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 Alice Dal Gobbo

Alice Dal Gobbo

Research student, School of Social Sciences

I am an Italian PhD student, currently towards the end of my programme. My main research interests centre around sustainable transitions and everyday life. I have tackled this theme through a multimedia and multimodal ethnographic project of participant observation investigating everyday uses of energy and their transitions in the context of the economic crisis.

I have always been passionate about social theory, but also in empirical research and methods. Hence, I always try to integrate a rigorous approach to social science investigations and wider sociological-philosophical considerations. My research emerges at the crossroads of critical ecology, Marxism and critical theory, psychosocial theory and practice; I am currently investigating the potentialities of Deleuzian philosophy in the context of the social sciences of the environment.

Thesis

BECOMING-POOR, BECOMING-ANIMAL, BECOMING-PLANT… BECOMING-IMPERCEPTIBLE. AN ETHNOGRAPHIC STUDY OF EVERYDAY ENERGY ASSEMBLAGES IN TRANSITION

The 2008 financial crisis has meant for the West a much wider social, political and economic questioning of its underpinnings. This delicate contingency combines with an increasingly evident ecologic crisis, indissolubly related to the capitalist, post-industrial, consumer economy that cracked in 2008. As the latter is proving unsustainable on all these levels, there is space for challenging this economic system and its underpinnings: development, industrialism and infinite growth (via consumption). Governments are putting in place measures that aim at environmental change mitigation, but with too little effect. With my study, I investigate the potentiality of the everyday as a site of ecological resistance, difference and creation. As a way of pursuing this, I designed a multimodal and multimedia participant observation study, focusing on energy use in everyday life. The locale is a town in the North-East of Italy, Vittorio Veneto, an interesting example of a formerly affluent area strongly hit by the recession. As a contribution to existent literature in this field, I draw and expand upon recent reflections that seek to go beyond the limitations of linguistic constructionism as the guiding approach to critical qualitative social sciences investigations. This “post-qualitative” literature calls for more attention to the ways in which language and discourses are co-emerging with, and co-constitutive of, the material, affective and non-representational qualities of experience. In line with this, I give special attention to the desiring and unconscious dimensions of energy use and everyday life more generally. Nonetheless, these are not conceptualised as subjective, interior or personal – but rather as trans-human flows that traverse and shape the (social) world. In this sense, focussing on desire is also a way to address the political and power-ridden aspects of energy use, little addressed in current research. Inspired above all by the philosophy of Gilles Deleuze (also with Félix Guattari), I look at the ways in which (collective) desire shapes the energy “assemblages” that we live through in ordinary life. If the dominant (libidinal) economy gears towards hyper-consumption and intensive energy practices, are molecular desires being mobilised that evade such hegemony? To what extent are they capable of a radical creation of more ecologically sensitive, life affirmative, assemblages? By taking advantage of the different affordances of multi-media representation of the field, in my thesis I map contemporary everyday energy assemblages as they are territorialised and deterritorialised along lines of (ecological) becoming. I bring attention not only to the chances, but also to the risks and contradictions of emerging “lines of flight” from our unsustainable economy. This critical reflection is also applied to the theory informing my own study and its potential pitfalls. Finally, I reflect on the politics and ethics of social sciences in participating to draw lines of transitions towards sustainability.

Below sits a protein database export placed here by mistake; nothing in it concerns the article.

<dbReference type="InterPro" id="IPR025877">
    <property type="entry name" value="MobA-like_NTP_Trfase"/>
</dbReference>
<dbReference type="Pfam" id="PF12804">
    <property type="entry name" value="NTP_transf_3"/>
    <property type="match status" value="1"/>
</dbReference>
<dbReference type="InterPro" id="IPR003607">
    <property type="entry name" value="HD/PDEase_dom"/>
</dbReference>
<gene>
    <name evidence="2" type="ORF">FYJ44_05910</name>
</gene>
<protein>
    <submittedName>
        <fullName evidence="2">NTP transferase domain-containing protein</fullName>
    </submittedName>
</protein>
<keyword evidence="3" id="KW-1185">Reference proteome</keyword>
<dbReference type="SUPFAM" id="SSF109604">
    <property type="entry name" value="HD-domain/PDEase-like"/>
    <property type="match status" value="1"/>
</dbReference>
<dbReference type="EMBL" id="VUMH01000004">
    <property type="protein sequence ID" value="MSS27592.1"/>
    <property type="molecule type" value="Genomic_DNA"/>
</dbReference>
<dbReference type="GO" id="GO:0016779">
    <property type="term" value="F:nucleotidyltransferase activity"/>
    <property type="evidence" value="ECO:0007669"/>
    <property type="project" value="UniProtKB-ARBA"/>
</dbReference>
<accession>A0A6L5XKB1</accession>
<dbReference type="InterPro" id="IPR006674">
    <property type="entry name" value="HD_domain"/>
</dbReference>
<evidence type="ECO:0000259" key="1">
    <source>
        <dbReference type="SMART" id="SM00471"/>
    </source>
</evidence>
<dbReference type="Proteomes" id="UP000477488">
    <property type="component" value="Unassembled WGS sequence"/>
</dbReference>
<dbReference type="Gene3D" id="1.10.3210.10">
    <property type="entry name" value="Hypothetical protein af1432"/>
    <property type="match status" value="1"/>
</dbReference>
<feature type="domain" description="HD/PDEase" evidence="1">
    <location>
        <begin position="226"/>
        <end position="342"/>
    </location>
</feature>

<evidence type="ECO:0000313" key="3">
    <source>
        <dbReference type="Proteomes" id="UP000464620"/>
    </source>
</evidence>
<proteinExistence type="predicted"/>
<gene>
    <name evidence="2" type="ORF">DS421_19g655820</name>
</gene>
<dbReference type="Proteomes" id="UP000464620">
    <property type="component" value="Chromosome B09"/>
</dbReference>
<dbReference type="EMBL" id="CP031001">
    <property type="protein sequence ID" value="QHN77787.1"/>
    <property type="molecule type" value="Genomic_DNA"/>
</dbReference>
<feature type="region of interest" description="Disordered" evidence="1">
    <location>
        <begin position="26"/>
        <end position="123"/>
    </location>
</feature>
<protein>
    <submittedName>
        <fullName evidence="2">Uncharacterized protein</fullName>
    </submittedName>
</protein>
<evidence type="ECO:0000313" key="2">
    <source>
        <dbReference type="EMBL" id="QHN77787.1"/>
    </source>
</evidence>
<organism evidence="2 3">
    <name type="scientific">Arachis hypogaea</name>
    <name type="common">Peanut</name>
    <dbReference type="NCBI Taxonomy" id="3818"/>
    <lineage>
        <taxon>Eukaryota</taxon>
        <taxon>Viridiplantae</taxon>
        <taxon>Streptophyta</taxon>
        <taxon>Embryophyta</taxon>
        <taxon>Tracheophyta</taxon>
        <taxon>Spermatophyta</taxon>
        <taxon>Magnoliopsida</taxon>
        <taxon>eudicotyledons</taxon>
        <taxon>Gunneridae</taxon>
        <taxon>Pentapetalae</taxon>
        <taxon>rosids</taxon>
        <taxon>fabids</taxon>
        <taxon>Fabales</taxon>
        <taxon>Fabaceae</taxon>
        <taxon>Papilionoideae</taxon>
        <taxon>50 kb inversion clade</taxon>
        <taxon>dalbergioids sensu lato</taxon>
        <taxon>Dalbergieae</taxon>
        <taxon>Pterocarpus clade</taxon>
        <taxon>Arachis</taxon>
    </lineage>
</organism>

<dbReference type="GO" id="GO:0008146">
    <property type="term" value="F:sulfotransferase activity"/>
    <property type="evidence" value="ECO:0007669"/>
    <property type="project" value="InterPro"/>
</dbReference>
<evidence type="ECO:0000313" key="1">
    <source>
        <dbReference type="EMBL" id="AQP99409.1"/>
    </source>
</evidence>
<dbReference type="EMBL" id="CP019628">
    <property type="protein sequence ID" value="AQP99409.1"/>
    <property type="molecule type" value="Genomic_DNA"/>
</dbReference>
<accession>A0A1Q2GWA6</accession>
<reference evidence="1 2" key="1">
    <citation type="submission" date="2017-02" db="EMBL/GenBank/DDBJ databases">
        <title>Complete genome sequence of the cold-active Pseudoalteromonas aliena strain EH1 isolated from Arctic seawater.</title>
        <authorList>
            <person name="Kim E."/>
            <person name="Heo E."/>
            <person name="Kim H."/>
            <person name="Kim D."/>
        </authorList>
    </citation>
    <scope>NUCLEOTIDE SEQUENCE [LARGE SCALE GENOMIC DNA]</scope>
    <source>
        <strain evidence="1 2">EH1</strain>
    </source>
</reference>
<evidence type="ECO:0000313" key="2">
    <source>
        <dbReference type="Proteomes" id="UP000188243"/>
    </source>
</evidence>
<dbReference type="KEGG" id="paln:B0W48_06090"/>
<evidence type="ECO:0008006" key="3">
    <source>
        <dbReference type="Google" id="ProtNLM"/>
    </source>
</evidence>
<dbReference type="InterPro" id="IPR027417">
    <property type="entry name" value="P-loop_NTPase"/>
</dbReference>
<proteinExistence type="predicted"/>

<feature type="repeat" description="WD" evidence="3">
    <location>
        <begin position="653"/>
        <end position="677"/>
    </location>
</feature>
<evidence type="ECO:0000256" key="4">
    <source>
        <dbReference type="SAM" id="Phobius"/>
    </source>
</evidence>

Funding source

ESRC DTC Wales

Karen Henwood

Professor Karen Henwood

Professor of Social Sciences

Bella Dicks

Professor Bella Dicks

Professor in Sociology

2018

2017

2016

Areas of expertise

External profiles